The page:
NICOSIA (Reuters) - Fourteen candidates formally joined the race on Thursday to become Cyprus's next president in an election next month dominated by the island's decades-old division, irregular migration and corruption scandals.
Cyprus has a presidential system of government and the head of state has wide executive powers.
Opinion polls show Nikos Christodoulides, a former foreign minister, firmly in the lead. Barring a major upset, he will fall short of the 50% threshold in the first round on Feb. 5, leading to a runoff on Feb. 12.
"My candidacy seeks to unite the Cypriot people and not divide it," Christodoulides, 49, told reporters after his nomination, pledging to form a broad-based administration if elected.
Cyprus, with 561,000 registered voters, is a small island with a big problem; it was split in a Turkish invasion in 1974 after a brief Greek inspired coup, and remains a key source of tension between NATO members Greece and Turkey.
All leading candidates in the election have pledged to push for a resumption of peace talks which collapsed in 2017.
Christodoulides's backers, the centrist DIKO and the socialist EDEK party, have historically taken a harder line than other groupings.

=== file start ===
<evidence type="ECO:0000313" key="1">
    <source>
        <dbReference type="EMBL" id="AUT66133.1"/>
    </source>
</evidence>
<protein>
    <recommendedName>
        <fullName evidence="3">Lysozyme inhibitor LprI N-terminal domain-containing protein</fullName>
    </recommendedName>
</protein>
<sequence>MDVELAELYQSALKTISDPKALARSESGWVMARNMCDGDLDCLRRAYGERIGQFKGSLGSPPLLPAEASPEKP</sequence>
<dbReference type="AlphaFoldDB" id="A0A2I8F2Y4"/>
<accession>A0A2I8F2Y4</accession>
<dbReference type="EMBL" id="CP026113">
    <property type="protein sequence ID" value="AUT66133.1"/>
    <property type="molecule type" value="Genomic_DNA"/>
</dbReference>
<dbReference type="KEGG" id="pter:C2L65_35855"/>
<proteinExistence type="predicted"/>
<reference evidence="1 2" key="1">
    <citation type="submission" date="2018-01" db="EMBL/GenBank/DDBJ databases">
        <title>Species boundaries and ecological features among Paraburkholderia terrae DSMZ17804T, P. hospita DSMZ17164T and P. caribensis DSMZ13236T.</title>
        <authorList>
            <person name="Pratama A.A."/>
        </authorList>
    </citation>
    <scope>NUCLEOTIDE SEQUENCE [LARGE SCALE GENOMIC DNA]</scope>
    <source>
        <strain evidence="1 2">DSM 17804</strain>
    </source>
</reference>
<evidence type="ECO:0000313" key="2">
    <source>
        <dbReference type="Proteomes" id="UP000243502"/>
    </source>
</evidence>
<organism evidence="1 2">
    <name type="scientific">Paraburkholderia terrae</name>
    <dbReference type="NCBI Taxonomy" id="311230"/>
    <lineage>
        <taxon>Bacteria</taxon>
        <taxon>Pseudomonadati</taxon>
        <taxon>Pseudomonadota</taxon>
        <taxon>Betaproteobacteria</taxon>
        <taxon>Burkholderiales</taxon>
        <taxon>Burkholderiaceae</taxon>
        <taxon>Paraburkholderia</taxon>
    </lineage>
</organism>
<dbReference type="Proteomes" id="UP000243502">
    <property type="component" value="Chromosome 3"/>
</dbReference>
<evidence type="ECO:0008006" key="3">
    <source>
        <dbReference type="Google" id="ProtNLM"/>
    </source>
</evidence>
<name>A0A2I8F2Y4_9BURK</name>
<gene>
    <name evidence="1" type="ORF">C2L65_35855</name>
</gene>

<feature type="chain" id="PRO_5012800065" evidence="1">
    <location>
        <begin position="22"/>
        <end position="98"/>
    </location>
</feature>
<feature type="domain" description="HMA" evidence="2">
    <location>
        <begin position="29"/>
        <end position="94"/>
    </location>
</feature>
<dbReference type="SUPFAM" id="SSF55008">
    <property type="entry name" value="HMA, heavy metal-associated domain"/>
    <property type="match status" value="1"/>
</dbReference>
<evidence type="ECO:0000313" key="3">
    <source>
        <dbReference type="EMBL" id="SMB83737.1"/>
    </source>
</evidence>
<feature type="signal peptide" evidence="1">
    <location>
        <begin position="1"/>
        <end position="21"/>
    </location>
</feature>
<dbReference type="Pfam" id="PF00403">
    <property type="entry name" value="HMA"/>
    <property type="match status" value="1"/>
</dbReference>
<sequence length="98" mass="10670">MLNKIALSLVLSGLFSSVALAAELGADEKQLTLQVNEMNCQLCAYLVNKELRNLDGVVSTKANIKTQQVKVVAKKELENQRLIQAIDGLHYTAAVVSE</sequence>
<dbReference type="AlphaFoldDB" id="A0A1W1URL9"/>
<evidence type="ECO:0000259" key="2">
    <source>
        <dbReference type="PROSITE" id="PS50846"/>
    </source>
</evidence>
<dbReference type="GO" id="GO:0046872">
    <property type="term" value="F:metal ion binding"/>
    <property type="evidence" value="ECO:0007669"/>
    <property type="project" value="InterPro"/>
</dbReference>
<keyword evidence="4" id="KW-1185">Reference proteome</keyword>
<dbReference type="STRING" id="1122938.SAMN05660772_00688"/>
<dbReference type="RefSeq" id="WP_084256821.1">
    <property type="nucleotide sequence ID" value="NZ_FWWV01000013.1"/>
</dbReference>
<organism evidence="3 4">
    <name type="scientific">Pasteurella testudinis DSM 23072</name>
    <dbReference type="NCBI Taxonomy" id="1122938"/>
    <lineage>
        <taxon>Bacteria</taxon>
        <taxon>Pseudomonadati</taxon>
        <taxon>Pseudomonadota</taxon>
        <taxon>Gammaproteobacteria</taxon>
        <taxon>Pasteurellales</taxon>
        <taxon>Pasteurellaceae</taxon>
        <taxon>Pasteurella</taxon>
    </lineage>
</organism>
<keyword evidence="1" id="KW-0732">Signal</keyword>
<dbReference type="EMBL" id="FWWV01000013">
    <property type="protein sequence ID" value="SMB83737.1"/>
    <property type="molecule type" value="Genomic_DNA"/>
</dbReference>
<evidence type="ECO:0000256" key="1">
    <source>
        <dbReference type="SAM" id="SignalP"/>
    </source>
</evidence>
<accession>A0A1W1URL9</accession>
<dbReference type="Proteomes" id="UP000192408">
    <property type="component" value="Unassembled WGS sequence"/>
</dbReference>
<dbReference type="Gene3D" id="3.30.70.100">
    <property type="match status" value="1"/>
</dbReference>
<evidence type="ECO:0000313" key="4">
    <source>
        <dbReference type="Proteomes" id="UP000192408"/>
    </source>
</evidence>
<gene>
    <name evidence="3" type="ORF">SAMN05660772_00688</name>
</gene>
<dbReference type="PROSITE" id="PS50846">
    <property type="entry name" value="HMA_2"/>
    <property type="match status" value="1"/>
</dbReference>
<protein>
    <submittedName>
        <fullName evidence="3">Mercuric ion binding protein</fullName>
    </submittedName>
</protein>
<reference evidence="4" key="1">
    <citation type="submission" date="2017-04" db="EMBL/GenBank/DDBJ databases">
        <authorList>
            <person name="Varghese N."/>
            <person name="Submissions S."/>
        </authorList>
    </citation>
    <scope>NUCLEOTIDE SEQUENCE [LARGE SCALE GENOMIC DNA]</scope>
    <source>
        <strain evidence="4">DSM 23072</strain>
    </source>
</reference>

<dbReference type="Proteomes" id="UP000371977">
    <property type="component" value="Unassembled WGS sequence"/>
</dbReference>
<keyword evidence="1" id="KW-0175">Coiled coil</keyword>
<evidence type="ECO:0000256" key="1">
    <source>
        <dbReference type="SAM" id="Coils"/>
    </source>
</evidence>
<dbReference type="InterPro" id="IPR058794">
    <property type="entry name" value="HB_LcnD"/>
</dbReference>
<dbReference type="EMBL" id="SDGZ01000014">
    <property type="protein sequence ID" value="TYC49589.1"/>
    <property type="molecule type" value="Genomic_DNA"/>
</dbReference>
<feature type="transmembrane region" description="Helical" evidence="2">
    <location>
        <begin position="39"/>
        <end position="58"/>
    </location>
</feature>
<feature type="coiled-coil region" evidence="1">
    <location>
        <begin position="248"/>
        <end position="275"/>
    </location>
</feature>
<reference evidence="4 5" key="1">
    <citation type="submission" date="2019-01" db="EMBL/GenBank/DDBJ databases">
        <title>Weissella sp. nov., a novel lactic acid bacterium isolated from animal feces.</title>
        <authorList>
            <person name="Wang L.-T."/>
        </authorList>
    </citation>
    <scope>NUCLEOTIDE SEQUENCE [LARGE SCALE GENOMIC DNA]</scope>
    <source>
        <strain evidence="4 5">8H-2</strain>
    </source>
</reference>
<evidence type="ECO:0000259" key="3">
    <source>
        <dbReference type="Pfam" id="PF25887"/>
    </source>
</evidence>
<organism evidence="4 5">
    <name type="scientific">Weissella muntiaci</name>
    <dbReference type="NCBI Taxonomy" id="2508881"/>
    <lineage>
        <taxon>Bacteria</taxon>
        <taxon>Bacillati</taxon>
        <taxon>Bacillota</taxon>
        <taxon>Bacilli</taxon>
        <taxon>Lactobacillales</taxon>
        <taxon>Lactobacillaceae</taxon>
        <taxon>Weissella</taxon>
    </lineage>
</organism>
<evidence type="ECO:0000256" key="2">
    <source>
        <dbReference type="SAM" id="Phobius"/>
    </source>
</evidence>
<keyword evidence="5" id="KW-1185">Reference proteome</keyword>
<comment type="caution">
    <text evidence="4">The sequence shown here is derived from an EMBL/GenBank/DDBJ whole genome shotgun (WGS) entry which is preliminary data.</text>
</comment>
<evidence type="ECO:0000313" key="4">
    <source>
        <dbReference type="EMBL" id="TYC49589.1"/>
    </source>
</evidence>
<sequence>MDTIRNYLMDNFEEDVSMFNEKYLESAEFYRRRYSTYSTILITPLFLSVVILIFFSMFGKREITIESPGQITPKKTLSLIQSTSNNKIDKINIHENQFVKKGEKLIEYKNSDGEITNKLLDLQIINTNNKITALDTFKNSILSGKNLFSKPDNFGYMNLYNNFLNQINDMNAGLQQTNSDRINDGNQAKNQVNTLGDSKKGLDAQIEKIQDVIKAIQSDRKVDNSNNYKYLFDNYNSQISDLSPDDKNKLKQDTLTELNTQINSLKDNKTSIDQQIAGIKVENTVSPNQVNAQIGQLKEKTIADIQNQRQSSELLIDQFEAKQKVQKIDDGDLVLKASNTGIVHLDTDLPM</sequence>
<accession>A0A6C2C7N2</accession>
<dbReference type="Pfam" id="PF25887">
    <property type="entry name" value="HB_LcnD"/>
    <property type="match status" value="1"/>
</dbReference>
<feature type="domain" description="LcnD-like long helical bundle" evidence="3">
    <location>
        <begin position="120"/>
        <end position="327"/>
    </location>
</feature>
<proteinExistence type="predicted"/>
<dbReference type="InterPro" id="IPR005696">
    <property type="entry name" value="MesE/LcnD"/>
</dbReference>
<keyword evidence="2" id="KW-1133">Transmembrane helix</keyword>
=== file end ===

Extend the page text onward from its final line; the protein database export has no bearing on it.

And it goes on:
As well as the island's division, voters are concerned about a cash-for-passports scandal, in which thousands of wealthy foreigners acquired Cypriot citizenship, and about irregular migration, which has put a strain on public resources.
Christodoulides served in the right-wing administration of the ruling Democratic Rally (DISY) party until Jan. 2022.
DISY is fielding its own candidate, Averof Neophytou, who is about 10 points behind Christodoulides in polls. He is marginally ahead of Andreas Mavroyiannis, an independent backed by the left-wing AKEL party.
Other candidates include Achilleas Demetriades, a lawyer who was instrumental in Cyprus changing its anti-gay laws at the European Court of Human Rights and achieving the first conviction of Turkey at the same court for violating the rights of a displaced Greek Cypriot.
(Reporting By Michele Kambas; Editing by Gareth Jones)